Boeing, Northrop to Join Additive Manufacturing ProgramBy Antonio Gozain | Wed, 08/24/2022 - 13:18
Boeing and Northrop Grumman will join a US White House-backed program to help smaller suppliers to increase the use of additive manufacturing and other advanced manufacturing technologies, reported Reuters.
The Additive Manufacturing Forward (AM Forward) program was unveiled by US President Joe Biden in May 2022, aiming to boost suppliers’ use of additive manufacturing (or 3D printing). AM Forward is organized by non-profit Applied Science & Technology Research Organization of America (ASTRO America).
“The supply chain crisis is not just about building out ports. It is about building up parts – right here in US’s small business factories,” said Neal Orringer, CEO, ASTRO America.
Additive manufacturing is basically the application of plastics, metal or ceramics to make objects from a 3D model, traditionally layer upon layer. The technology levels up manufacturing capabilities by allowing broader design possibilities, customized products, production at point and on-demand, higher levels of material and energy efficiency, as reported by MBN.
Boeing and Northrop Grumman will join GE Aviation, Siemens Energy, Raytheon Technologies, Honeywell and Lockheed Martin, which were the first companies to join the voluntary program. These OEMs committed to increasingly purchase additively produced parts from smaller US suppliers, while training supplier workers on new additive technologies, providing technical assistance and engaging in standards of development and certification.
AM Forward will help lower costs for US families by improving the competitiveness of US’s small-and-medium-sized manufacturers, creating and sustaining high-paying manufacturing jobs and improving supply chain resilience through the adoption of additive manufacturing, said the White House.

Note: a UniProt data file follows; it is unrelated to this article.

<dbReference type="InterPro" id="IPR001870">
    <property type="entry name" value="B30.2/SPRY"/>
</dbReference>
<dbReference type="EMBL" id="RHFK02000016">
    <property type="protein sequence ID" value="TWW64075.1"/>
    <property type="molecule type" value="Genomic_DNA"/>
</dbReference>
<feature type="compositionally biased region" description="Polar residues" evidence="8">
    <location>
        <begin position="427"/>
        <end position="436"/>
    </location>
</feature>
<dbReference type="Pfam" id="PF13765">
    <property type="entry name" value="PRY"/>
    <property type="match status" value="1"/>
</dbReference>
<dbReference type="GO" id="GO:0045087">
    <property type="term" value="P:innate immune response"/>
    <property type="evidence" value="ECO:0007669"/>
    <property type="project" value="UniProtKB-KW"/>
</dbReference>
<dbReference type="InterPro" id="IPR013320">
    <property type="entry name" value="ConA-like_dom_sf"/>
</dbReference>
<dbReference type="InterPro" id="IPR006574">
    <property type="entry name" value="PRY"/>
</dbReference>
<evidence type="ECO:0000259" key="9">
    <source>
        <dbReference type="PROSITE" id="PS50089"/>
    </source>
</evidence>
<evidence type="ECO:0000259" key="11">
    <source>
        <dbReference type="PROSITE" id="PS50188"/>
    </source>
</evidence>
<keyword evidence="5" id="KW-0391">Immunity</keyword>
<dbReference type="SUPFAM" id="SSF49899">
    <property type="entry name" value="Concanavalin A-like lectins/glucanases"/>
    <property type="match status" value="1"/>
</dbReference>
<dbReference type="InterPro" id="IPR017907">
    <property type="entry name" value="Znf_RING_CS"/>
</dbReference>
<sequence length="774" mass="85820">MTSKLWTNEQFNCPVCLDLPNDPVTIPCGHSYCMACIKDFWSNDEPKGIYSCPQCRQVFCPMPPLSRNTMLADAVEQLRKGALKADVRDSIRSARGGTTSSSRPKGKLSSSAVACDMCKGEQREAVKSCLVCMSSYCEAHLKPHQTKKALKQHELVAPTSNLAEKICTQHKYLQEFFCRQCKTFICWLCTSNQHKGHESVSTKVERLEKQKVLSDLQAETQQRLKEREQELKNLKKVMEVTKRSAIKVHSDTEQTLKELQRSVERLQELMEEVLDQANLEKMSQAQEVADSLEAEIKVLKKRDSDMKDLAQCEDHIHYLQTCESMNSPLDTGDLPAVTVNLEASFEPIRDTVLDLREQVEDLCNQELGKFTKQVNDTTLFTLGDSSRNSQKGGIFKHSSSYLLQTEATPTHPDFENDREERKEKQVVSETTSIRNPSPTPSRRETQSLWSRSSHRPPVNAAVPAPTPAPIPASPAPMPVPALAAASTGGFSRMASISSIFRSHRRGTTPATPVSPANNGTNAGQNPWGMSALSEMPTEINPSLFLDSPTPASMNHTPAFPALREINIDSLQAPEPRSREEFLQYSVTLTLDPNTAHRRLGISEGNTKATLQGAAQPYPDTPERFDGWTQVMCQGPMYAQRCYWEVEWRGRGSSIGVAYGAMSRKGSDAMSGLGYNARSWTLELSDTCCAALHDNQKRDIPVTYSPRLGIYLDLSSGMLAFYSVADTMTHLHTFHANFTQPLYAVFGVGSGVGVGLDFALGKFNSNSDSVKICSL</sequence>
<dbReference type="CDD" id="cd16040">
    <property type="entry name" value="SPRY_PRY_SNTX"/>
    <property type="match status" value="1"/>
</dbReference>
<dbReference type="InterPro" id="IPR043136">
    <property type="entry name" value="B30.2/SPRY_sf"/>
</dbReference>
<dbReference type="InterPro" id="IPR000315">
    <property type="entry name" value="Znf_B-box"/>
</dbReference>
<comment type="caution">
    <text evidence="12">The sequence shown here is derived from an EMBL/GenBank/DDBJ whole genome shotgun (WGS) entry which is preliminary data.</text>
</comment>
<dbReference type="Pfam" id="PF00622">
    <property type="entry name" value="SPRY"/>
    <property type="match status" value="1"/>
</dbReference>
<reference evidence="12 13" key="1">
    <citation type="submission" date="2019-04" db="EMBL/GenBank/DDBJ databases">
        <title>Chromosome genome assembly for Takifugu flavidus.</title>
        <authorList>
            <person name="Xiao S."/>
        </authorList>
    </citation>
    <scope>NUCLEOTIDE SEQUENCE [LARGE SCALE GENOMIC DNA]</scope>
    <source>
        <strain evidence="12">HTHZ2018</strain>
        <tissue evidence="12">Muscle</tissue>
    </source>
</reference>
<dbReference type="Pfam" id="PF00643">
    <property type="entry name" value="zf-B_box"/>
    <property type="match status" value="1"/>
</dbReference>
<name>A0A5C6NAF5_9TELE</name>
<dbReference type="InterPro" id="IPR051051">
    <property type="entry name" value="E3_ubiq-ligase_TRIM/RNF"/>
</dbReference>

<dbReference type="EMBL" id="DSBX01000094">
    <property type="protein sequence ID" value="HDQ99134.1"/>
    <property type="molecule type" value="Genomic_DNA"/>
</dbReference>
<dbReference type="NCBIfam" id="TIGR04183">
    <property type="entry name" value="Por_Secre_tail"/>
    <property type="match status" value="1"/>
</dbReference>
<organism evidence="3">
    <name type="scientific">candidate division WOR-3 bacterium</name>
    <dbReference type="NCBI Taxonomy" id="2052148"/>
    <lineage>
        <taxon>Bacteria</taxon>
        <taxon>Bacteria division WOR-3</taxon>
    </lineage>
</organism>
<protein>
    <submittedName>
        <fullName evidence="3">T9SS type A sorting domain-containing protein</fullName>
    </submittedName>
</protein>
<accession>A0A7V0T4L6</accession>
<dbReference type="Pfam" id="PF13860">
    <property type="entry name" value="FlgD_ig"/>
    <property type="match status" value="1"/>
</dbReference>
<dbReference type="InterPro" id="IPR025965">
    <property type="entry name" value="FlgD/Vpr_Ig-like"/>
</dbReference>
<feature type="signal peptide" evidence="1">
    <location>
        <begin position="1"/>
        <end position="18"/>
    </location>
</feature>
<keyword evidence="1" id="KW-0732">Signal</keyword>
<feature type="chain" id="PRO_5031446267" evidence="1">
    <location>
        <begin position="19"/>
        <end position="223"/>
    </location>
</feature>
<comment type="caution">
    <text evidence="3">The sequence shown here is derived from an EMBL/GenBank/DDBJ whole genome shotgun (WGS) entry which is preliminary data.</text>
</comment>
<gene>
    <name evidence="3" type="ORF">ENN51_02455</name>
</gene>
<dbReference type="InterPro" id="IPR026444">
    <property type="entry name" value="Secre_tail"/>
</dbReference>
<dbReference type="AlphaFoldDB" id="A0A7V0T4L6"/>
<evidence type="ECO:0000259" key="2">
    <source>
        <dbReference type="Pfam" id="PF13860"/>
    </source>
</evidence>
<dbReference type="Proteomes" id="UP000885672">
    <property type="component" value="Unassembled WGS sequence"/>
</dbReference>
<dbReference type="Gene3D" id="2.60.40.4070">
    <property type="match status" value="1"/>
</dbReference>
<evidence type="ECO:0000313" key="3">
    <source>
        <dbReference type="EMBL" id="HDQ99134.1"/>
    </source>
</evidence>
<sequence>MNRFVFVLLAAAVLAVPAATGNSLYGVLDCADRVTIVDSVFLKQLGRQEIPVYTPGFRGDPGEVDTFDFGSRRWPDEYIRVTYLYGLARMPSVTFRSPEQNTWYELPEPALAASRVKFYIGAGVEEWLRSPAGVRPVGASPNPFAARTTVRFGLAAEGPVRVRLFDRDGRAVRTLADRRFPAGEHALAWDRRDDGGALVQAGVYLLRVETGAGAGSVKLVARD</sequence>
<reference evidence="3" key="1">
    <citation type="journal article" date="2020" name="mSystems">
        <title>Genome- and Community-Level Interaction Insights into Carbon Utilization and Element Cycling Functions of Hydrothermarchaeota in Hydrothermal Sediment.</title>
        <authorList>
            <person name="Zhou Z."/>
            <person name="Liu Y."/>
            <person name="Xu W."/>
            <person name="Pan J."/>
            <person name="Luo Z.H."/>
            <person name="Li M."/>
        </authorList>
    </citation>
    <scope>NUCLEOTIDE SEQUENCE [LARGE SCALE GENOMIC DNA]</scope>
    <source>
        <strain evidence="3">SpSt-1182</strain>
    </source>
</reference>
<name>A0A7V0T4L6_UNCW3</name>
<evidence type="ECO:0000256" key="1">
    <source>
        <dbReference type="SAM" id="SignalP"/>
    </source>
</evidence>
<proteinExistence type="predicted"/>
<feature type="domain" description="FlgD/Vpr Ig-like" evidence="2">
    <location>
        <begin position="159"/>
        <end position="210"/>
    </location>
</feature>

Boeing and Northrop Grumman aim to increase the number of small- and medium-sized suppliers competing over quote packages for 3D-printed products. Boeing also aims to increase its qualified small and medium supplier capacity by 30 percent and provide technical guidance to meet certification requirements.
"We know the competitiveness of the US industrial base, including Boeing, relies on the capability of a wide spectrum of suppliers producing and post-processing critical aerospace parts," said Melissa Orme, Vice President for Additive Manufacturing, Boeing.
While in Mexico there are no public-private initiatives to boost additive manufacturing, its adoption accelerated rapidly over the past five years, said to MBN Sebastián Romo, CEO, Tridi: “Many companies in Mexico know about desktop machines but are in the process of discovering what industrial and professional grade machines can do for them. OEMs are increasingly using this technology. Almost all OEMs in Mexico own a professional or an industrial machine.”